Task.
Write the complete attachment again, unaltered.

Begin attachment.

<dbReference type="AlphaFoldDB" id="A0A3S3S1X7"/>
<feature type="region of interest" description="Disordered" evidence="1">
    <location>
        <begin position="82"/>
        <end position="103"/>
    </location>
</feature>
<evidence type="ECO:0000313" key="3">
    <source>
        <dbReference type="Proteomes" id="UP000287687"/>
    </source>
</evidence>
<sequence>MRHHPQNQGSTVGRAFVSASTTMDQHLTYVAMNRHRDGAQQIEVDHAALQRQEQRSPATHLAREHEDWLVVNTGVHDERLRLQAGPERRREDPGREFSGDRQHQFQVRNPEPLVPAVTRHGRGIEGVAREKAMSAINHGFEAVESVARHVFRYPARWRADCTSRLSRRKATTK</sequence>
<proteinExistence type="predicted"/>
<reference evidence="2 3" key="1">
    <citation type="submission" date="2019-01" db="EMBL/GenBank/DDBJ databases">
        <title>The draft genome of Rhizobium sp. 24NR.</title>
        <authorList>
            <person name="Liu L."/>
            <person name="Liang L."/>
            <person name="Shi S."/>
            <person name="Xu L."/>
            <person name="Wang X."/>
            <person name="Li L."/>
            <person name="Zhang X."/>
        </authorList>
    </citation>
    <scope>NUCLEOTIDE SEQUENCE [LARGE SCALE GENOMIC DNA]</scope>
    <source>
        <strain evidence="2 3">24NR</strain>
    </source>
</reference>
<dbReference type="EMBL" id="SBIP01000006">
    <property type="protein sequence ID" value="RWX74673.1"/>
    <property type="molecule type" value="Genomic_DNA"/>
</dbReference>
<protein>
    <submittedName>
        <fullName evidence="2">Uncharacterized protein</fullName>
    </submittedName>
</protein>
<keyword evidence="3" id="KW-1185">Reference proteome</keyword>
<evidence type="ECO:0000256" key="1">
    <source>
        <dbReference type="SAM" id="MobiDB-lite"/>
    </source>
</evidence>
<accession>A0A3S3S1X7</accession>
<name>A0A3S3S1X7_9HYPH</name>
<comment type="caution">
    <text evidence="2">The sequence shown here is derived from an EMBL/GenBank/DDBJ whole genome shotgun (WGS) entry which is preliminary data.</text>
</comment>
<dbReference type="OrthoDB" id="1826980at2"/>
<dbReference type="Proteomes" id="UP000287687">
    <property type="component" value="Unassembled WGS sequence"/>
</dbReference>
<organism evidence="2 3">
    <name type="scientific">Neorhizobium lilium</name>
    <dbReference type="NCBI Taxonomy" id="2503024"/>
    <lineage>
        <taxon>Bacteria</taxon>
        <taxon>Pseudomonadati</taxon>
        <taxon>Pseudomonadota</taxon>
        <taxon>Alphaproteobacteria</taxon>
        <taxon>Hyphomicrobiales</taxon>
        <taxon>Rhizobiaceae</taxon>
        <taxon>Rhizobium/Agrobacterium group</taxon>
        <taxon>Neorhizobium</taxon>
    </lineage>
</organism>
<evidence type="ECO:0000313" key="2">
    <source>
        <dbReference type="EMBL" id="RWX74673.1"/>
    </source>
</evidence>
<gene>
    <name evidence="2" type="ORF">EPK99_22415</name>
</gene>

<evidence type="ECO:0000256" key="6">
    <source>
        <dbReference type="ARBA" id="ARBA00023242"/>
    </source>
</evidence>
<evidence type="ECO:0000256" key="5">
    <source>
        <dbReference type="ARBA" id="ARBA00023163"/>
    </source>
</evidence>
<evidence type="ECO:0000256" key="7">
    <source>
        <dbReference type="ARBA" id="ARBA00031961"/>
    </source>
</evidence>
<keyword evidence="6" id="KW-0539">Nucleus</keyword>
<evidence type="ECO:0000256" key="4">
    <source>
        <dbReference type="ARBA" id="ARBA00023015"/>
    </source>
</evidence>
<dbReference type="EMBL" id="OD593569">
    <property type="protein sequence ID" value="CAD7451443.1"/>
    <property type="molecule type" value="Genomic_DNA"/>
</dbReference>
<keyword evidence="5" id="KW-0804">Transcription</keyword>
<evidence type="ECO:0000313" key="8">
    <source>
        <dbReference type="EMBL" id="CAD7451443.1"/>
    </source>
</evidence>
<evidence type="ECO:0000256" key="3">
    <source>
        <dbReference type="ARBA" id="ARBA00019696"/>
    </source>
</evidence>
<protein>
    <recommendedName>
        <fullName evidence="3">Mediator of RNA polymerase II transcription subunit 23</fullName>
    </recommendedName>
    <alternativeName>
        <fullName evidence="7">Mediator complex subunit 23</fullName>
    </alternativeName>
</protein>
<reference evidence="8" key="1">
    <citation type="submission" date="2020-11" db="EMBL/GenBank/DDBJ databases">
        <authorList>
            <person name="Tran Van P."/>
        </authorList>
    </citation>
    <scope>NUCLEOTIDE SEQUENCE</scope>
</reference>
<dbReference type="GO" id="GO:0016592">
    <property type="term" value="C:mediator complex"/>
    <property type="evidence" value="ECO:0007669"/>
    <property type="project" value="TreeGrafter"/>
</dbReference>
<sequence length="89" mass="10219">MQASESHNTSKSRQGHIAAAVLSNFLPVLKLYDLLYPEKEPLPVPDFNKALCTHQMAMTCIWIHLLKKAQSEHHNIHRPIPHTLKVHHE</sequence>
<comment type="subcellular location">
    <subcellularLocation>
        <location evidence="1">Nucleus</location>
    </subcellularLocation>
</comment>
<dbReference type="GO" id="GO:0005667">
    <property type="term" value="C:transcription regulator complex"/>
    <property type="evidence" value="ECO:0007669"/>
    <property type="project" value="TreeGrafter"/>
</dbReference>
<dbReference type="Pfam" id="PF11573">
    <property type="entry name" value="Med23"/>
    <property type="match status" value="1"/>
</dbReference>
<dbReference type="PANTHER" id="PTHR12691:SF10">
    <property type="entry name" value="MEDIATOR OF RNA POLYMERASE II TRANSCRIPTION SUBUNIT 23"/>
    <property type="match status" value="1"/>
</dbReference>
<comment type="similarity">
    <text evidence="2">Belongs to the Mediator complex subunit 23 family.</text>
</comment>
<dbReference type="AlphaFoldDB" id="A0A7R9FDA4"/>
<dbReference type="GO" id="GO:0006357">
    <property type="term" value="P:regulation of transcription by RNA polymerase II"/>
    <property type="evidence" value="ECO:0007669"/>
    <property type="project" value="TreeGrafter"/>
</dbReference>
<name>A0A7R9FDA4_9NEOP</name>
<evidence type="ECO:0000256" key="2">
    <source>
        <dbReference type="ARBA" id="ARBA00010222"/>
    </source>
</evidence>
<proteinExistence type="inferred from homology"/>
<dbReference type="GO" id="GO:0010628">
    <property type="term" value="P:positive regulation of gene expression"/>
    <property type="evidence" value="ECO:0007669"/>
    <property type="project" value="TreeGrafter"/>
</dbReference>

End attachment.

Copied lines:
<dbReference type="AlphaFoldDB" id="A0A3S3S1X7"/>
<feature type="region of interest" description="Disordered" evidence="1">
    <location>
        <begin position="82"/>
        <end position="103"/>
    </location>
</feature>
<evidence type="ECO:0000313" key="3">
    <source>
        <dbReference type="Proteomes" id="UP000287687"/>
    </source>
</evidence>
<sequence>MRHHPQNQGSTVGRAFVSASTTMDQHLTYVAMNRHRDGAQQIEVDHAALQRQEQRSPATHLAREHEDWLVVNTGVHDERLRLQAGPERRREDPGREFSGDRQHQFQVRNPEPLVPAVTRHGRGIEGVAREKAMSAINHGFEAVESVARHVFRYPARWRADCTSRLSRRKATTK</sequence>
<proteinExistence type="predicted"/>
<reference evidence="2 3" key="1">
    <citation type="submission" date="2019-01" db="EMBL/GenBank/DDBJ databases">
        <title>The draft genome of Rhizobium sp. 24NR.</title>
        <authorList>
            <person name="Liu L."/>
            <person name="Liang L."/>
            <person name="Shi S."/>
            <person name="Xu L."/>
            <person name="Wang X."/>
            <person name="Li L."/>
            <person name="Zhang X."/>
        </authorList>
    </citation>
    <scope>NUCLEOTIDE SEQUENCE [LARGE SCALE GENOMIC DNA]</scope>
    <source>
        <strain evidence="2 3">24NR</strain>
    </source>
</reference>
<dbReference type="EMBL" id="SBIP01000006">
    <property type="protein sequence ID" value="RWX74673.1"/>
    <property type="molecule type" value="Genomic_DNA"/>
</dbReference>
<protein>
    <submittedName>
        <fullName evidence="2">Uncharacterized protein</fullName>
    </submittedName>
</protein>
<keyword evidence="3" id="KW-1185">Reference proteome</keyword>
<evidence type="ECO:0000256" key="1">
    <source>
        <dbReference type="SAM" id="MobiDB-lite"/>
    </source>
</evidence>
<accession>A0A3S3S1X7</accession>
<name>A0A3S3S1X7_9HYPH</name>
<comment type="caution">
    <text evidence="2">The sequence shown here is derived from an EMBL/GenBank/DDBJ whole genome shotgun (WGS) entry which is preliminary data.</text>
</comment>
<dbReference type="OrthoDB" id="1826980at2"/>
<dbReference type="Proteomes" id="UP000287687">
    <property type="component" value="Unassembled WGS sequence"/>
</dbReference>
<organism evidence="2 3">
    <name type="scientific">Neorhizobium lilium</name>
    <dbReference type="NCBI Taxonomy" id="2503024"/>
    <lineage>
        <taxon>Bacteria</taxon>
        <taxon>Pseudomonadati</taxon>
        <taxon>Pseudomonadota</taxon>
        <taxon>Alphaproteobacteria</taxon>
        <taxon>Hyphomicrobiales</taxon>
        <taxon>Rhizobiaceae</taxon>
        <taxon>Rhizobium/Agrobacterium group</taxon>
        <taxon>Neorhizobium</taxon>
    </lineage>
</organism>
<evidence type="ECO:0000313" key="2">
    <source>
        <dbReference type="EMBL" id="RWX74673.1"/>
    </source>
</evidence>
<gene>
    <name evidence="2" type="ORF">EPK99_22415</name>
</gene>

<evidence type="ECO:0000256" key="6">
    <source>
        <dbReference type="ARBA" id="ARBA00023242"/>
    </source>
</evidence>
<evidence type="ECO:0000256" key="5">
    <source>
        <dbReference type="ARBA" id="ARBA00023163"/>
    </source>
</evidence>
<evidence type="ECO:0000256" key="7">
    <source>
        <dbReference type="ARBA" id="ARBA00031961"/>
    </source>
</evidence>
<keyword evidence="6" id="KW-0539">Nucleus</keyword>
<evidence type="ECO:0000256" key="4">
    <source>
        <dbReference type="ARBA" id="ARBA00023015"/>
    </source>
</evidence>
<dbReference type="EMBL" id="OD593569">
    <property type="protein sequence ID" value="CAD7451443.1"/>
    <property type="molecule type" value="Genomic_DNA"/>
</dbReference>
<keyword evidence="5" id="KW-0804">Transcription</keyword>
<evidence type="ECO:0000313" key="8">
    <source>
        <dbReference type="EMBL" id="CAD7451443.1"/>
    </source>
</evidence>
<evidence type="ECO:0000256" key="3">
    <source>
        <dbReference type="ARBA" id="ARBA00019696"/>
    </source>
</evidence>
<protein>
    <recommendedName>
        <fullName evidence="3">Mediator of RNA polymerase II transcription subunit 23</fullName>
    </recommendedName>
    <alternativeName>
        <fullName evidence="7">Mediator complex subunit 23</fullName>
    </alternativeName>
</protein>
<reference evidence="8" key="1">
    <citation type="submission" date="2020-11" db="EMBL/GenBank/DDBJ databases">
        <authorList>
            <person name="Tran Van P."/>
        </authorList>
    </citation>
    <scope>NUCLEOTIDE SEQUENCE</scope>
</reference>
<dbReference type="GO" id="GO:0016592">
    <property type="term" value="C:mediator complex"/>
    <property type="evidence" value="ECO:0007669"/>
    <property type="project" value="TreeGrafter"/>
</dbReference>
<sequence length="89" mass="10219">MQASESHNTSKSRQGHIAAAVLSNFLPVLKLYDLLYPEKEPLPVPDFNKALCTHQMAMTCIWIHLLKKAQSEHHNIHRPIPHTLKVHHE</sequence>
<comment type="subcellular location">
    <subcellularLocation>
        <location evidence="1">Nucleus</location>
    </subcellularLocation>
</comment>
<dbReference type="GO" id="GO:0005667">
    <property type="term" value="C:transcription regulator complex"/>
    <property type="evidence" value="ECO:0007669"/>
    <property type="project" value="TreeGrafter"/>
</dbReference>
<dbReference type="Pfam" id="PF11573">
    <property type="entry name" value="Med23"/>
    <property type="match status" value="1"/>
</dbReference>
<dbReference type="PANTHER" id="PTHR12691:SF10">
    <property type="entry name" value="MEDIATOR OF RNA POLYMERASE II TRANSCRIPTION SUBUNIT 23"/>
    <property type="match status" value="1"/>
</dbReference>
<comment type="similarity">
    <text evidence="2">Belongs to the Mediator complex subunit 23 family.</text>
</comment>
<dbReference type="AlphaFoldDB" id="A0A7R9FDA4"/>
<dbReference type="GO" id="GO:0006357">
    <property type="term" value="P:regulation of transcription by RNA polymerase II"/>
    <property type="evidence" value="ECO:0007669"/>
    <property type="project" value="TreeGrafter"/>
</dbReference>
<name>A0A7R9FDA4_9NEOP</name>
<evidence type="ECO:0000256" key="2">
    <source>
        <dbReference type="ARBA" id="ARBA00010222"/>
    </source>
</evidence>
<proteinExistence type="inferred from homology"/>
<dbReference type="GO" id="GO:0010628">
    <property type="term" value="P:positive regulation of gene expression"/>
    <property type="evidence" value="ECO:0007669"/>
    <property type="project" value="TreeGrafter"/>
</dbReference>